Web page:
Is the slow decline in soma LTH associated with gradual recovery of function in the pathways interrupted by nerve crush? To look for correlations between changes in SN excitability and different stages of functional recovery, we compared the time course of soma LTH to the time course of recovery of the tail-evoked siphon reflex. This reflex (Fig. 5A) requires nerve p9 for its initiation (Dulin et al. 1995) and is triggered solely by stimulation of the posterior region of the body innervated by nerve p9 (Walters and Erickson 1986; Walters et al. 1983a, 2004). It is mediated, at least in part, by activation of pleural SNs, which excite pleural interneurons that excite siphon motor neurons in the abdominal ganglion (Cleary and Byrne 1993; Walters et al. 1982). Crushing p9 axotomizes the tail SNs in the VC cluster, which then slowly regenerate toward their peripheral targets (Steffensen et al. 1995). Early phases of recovery might also involve functional reconnection of sprouting proximal axonal segments to segments distal to the transection (Bedi and Glanzman 2001; see also Bittner 1991; Dulin et al. 1995). We replotted all the excitability data from Fig. 4A and superimposed them on reflex recovery data collected at the same time and presented in a different format in an earlier paper (Dulin et al. 1995). After unilateral pedal nerve crush, the tail-evoked siphon reflex was abolished during the 1st wk on the nerve-crushed side of every animal (Fig. 5B, n = 22). By contrast, the reflex was always evoked by the same moderate-intensity test pinches applied to the contralateral side of the tail (not shown), or applied to either side of the tail before nerve crush (point C in Fig. 5B) (Dulin et al. 1995). Notice that SNs on the crushed side showed maximal hyperexcitability before reflex recovery was evident, and then displayed a progressive decline in hyperexcitability as the tail-evoked siphon reflex recovered in the 2nd and 3rd wk after nerve crush. The delay of 3–4 days before soma LTH was strongly expressed reflects, at least in part, the time needed for retrograde axonal transport of injury signals to the soma from the crush site (Gunstream et al. 1995; Lin et al. 2003; Sung et al. 2004).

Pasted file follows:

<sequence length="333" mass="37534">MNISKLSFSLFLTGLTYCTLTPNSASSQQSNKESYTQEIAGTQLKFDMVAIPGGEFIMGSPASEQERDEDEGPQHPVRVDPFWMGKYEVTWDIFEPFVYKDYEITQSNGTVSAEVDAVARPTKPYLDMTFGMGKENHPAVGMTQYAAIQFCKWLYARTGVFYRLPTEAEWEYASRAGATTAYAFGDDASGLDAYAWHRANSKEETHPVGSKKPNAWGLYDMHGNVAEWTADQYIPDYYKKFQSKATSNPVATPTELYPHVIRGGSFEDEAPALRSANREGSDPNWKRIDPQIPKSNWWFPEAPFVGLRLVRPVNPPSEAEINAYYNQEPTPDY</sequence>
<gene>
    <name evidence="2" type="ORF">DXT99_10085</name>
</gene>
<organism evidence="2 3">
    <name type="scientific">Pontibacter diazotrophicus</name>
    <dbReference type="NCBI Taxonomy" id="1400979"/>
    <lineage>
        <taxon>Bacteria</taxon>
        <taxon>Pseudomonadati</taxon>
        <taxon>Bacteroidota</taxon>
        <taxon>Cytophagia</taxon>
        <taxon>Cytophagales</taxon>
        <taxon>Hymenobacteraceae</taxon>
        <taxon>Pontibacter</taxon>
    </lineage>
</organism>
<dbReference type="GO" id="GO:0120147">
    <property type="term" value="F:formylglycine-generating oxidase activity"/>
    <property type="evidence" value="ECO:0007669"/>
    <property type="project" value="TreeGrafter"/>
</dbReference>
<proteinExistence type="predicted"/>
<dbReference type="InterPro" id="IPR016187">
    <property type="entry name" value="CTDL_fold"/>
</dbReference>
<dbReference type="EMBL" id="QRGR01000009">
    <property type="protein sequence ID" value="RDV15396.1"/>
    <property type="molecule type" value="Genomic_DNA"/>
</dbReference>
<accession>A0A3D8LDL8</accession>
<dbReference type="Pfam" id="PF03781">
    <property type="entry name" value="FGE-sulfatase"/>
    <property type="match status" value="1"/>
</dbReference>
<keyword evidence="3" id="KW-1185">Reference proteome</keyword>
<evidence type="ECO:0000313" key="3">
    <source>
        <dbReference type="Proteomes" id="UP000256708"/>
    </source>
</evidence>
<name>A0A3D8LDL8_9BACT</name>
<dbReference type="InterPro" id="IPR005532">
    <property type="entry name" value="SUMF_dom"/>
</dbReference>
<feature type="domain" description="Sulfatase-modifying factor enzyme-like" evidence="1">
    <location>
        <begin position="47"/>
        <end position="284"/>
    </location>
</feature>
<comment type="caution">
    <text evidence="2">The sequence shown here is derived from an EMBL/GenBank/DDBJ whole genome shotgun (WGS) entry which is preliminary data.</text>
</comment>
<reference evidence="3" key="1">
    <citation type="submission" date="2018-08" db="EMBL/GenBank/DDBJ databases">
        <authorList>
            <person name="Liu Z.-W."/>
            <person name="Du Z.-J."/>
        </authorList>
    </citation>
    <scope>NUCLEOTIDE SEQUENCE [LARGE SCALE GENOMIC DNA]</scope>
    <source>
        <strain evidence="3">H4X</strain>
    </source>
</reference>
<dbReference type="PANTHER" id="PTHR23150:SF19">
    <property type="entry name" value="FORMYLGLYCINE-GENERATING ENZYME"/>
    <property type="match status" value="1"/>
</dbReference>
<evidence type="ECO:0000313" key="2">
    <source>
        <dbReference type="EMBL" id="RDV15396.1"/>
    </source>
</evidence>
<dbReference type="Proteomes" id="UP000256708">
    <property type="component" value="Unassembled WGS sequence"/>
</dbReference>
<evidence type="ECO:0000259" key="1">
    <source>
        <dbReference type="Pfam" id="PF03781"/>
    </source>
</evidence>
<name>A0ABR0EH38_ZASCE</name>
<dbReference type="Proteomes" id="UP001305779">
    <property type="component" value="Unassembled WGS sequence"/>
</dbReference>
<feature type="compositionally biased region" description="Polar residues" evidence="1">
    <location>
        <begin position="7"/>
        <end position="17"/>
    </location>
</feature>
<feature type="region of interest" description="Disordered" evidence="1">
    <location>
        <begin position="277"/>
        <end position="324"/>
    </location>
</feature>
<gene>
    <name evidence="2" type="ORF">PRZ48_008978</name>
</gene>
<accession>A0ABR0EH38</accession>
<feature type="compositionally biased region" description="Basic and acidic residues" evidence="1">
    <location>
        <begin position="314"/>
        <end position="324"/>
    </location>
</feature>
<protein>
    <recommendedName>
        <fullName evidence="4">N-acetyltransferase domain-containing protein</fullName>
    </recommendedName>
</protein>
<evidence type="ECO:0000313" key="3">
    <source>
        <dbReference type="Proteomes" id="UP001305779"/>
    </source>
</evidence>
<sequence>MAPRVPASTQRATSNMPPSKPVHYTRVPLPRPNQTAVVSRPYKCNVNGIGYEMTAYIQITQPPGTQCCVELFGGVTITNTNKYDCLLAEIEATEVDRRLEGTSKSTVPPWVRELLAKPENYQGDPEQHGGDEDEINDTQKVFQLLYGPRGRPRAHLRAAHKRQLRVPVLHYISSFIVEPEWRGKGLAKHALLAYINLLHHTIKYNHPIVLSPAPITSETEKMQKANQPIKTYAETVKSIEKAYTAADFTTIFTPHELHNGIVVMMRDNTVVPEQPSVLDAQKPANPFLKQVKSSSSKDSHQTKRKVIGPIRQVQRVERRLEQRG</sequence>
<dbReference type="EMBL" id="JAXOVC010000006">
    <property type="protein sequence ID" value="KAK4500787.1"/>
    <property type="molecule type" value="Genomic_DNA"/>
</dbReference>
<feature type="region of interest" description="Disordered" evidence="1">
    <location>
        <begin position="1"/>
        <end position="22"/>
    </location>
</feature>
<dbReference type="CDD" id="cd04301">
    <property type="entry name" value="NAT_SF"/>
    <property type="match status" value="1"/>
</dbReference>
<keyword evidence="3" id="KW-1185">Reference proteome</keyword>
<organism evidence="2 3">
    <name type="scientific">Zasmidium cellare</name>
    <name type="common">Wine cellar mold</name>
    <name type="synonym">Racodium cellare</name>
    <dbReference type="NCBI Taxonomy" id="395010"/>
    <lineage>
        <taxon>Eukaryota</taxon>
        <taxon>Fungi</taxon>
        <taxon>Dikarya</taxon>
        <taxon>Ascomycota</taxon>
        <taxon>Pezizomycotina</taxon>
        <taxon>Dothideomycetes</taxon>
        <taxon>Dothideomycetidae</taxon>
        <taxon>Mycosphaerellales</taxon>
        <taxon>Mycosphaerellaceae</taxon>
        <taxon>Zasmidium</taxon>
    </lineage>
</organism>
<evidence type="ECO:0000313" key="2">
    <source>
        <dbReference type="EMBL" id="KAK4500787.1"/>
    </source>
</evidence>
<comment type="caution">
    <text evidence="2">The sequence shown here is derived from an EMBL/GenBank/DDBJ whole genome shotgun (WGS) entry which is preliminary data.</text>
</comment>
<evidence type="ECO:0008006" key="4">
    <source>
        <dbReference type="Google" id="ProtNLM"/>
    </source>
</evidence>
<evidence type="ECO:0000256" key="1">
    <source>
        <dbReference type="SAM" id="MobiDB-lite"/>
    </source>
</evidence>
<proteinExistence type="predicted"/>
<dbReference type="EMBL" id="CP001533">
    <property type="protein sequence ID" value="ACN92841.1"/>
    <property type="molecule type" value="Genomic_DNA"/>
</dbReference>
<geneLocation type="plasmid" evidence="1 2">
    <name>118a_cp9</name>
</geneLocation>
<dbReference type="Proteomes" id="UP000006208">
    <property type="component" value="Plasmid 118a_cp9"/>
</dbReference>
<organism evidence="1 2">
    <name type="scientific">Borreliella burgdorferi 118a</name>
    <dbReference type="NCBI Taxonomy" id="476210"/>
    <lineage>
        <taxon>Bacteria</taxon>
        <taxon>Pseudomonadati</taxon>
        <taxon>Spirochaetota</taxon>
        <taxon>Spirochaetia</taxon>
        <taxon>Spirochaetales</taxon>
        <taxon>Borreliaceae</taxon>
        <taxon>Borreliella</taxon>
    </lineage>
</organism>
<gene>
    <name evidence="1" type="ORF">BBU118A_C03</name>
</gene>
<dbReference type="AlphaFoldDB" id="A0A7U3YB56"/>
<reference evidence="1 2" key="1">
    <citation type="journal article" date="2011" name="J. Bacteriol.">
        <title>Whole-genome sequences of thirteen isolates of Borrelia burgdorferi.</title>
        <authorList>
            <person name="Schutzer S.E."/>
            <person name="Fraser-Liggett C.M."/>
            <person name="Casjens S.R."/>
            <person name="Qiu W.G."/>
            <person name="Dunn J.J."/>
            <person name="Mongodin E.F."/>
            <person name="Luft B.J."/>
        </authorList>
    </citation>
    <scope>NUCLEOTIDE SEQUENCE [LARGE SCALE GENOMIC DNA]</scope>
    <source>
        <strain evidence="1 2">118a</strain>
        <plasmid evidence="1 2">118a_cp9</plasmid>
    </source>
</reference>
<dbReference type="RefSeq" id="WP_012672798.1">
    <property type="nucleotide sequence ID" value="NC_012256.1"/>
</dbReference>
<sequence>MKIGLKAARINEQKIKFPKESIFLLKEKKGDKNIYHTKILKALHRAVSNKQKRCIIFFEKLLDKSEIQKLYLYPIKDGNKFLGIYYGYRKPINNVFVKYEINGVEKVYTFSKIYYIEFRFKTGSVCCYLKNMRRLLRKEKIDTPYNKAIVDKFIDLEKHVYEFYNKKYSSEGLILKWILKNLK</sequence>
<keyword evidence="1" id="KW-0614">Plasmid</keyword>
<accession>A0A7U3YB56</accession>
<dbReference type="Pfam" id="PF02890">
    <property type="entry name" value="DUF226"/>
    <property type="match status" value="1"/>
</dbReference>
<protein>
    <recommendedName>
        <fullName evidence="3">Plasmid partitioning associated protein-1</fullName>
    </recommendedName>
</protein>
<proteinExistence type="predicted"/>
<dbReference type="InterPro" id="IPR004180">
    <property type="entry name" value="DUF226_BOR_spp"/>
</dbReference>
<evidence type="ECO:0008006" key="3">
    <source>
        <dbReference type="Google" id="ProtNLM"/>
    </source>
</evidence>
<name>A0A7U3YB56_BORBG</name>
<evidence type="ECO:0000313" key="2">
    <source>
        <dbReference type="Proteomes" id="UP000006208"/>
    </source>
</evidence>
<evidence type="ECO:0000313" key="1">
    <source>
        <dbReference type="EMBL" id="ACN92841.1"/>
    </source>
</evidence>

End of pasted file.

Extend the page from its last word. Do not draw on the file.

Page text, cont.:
A subset of the animals used in the studies presented in Figs. 4 and 5A received both the behavioral tests and the SN excitability tests, permitting a statistical evaluation of the prediction that LTH in SNs from animals showing no recovery of the tail-evoked siphon reflex is greater than LTH in SNs from animals showing at least partial recovery of the reflex. Within this subset, animals in the “No Recovery” group were tested 7, 15, 21, 36, or 41 days after crush, whereas animals in the “Reflex Recovery” group were tested 10, 12, 15, 20, 21, 23, 30, 34, 35, or 45 days after nerve crush. A one-way ANOVA followed by Newman–Keuls multiple comparison tests revealed that both groups of axotomized SNs were significantly more excitable than SNs in naïve, uninjured animals, and that axotomized SNs from animals in the No Recovery group were significantly more excitable than axotomized SNs from animals in the Reflex Recovery group (Fig. 5C). A separate comparison, using paired t-tests, showed that each group of axotomized SNs was significantly more excitable than the contralateral neurons in the same animals. In addition, an ANOVA on SNs in the two contralateral control groups and the naïve, uninjured control group revealed no differences in excitability among these control groups, suggesting that the parapodial excision and repeated behavioral testing (which were not performed on the naïve controls having intact pedal nerves) did not produce long-term effects on excitability of the tested SN somata. Taken together, these results suggest that functional reconnection of injured sensory axons to peripheral targets reduces LTH.